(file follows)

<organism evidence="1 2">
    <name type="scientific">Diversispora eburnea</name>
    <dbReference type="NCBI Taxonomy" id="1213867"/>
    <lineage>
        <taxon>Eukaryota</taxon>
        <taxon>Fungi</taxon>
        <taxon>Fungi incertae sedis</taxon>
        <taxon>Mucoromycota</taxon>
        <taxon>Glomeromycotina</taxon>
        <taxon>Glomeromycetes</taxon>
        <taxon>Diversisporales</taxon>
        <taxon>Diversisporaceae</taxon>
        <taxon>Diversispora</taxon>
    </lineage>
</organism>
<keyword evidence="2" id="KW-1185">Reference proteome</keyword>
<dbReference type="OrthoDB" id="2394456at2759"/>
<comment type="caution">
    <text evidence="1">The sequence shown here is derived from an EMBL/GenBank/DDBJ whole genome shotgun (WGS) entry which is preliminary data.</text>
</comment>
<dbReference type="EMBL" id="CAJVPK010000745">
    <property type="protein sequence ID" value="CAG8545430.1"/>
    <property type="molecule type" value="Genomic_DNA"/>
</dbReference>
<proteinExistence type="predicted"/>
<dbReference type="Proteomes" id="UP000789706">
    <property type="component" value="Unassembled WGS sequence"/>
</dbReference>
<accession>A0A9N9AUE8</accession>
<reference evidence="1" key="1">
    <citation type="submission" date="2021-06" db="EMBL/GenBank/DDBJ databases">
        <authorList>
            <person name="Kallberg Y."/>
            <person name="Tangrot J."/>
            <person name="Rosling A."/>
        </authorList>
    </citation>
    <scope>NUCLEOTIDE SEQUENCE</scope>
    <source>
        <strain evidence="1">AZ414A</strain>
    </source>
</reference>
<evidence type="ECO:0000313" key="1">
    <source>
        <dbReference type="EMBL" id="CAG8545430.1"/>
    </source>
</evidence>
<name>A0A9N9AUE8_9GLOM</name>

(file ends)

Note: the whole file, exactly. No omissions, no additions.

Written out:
<organism evidence="1 2">
    <name type="scientific">Diversispora eburnea</name>
    <dbReference type="NCBI Taxonomy" id="1213867"/>
    <lineage>
        <taxon>Eukaryota</taxon>
        <taxon>Fungi</taxon>
        <taxon>Fungi incertae sedis</taxon>
        <taxon>Mucoromycota</taxon>
        <taxon>Glomeromycotina</taxon>
        <taxon>Glomeromycetes</taxon>
        <taxon>Diversisporales</taxon>
        <taxon>Diversisporaceae</taxon>
        <taxon>Diversispora</taxon>
    </lineage>
</organism>
<keyword evidence="2" id="KW-1185">Reference proteome</keyword>
<dbReference type="OrthoDB" id="2394456at2759"/>
<comment type="caution">
    <text evidence="1">The sequence shown here is derived from an EMBL/GenBank/DDBJ whole genome shotgun (WGS) entry which is preliminary data.</text>
</comment>
<dbReference type="EMBL" id="CAJVPK010000745">
    <property type="protein sequence ID" value="CAG8545430.1"/>
    <property type="molecule type" value="Genomic_DNA"/>
</dbReference>
<proteinExistence type="predicted"/>
<dbReference type="Proteomes" id="UP000789706">
    <property type="component" value="Unassembled WGS sequence"/>
</dbReference>
<accession>A0A9N9AUE8</accession>
<reference evidence="1" key="1">
    <citation type="submission" date="2021-06" db="EMBL/GenBank/DDBJ databases">
        <authorList>
            <person name="Kallberg Y."/>
            <person name="Tangrot J."/>
            <person name="Rosling A."/>
        </authorList>
    </citation>
    <scope>NUCLEOTIDE SEQUENCE</scope>
    <source>
        <strain evidence="1">AZ414A</strain>
    </source>
</reference>
<evidence type="ECO:0000313" key="1">
    <source>
        <dbReference type="EMBL" id="CAG8545430.1"/>
    </source>
</evidence>
<name>A0A9N9AUE8_9GLOM</name>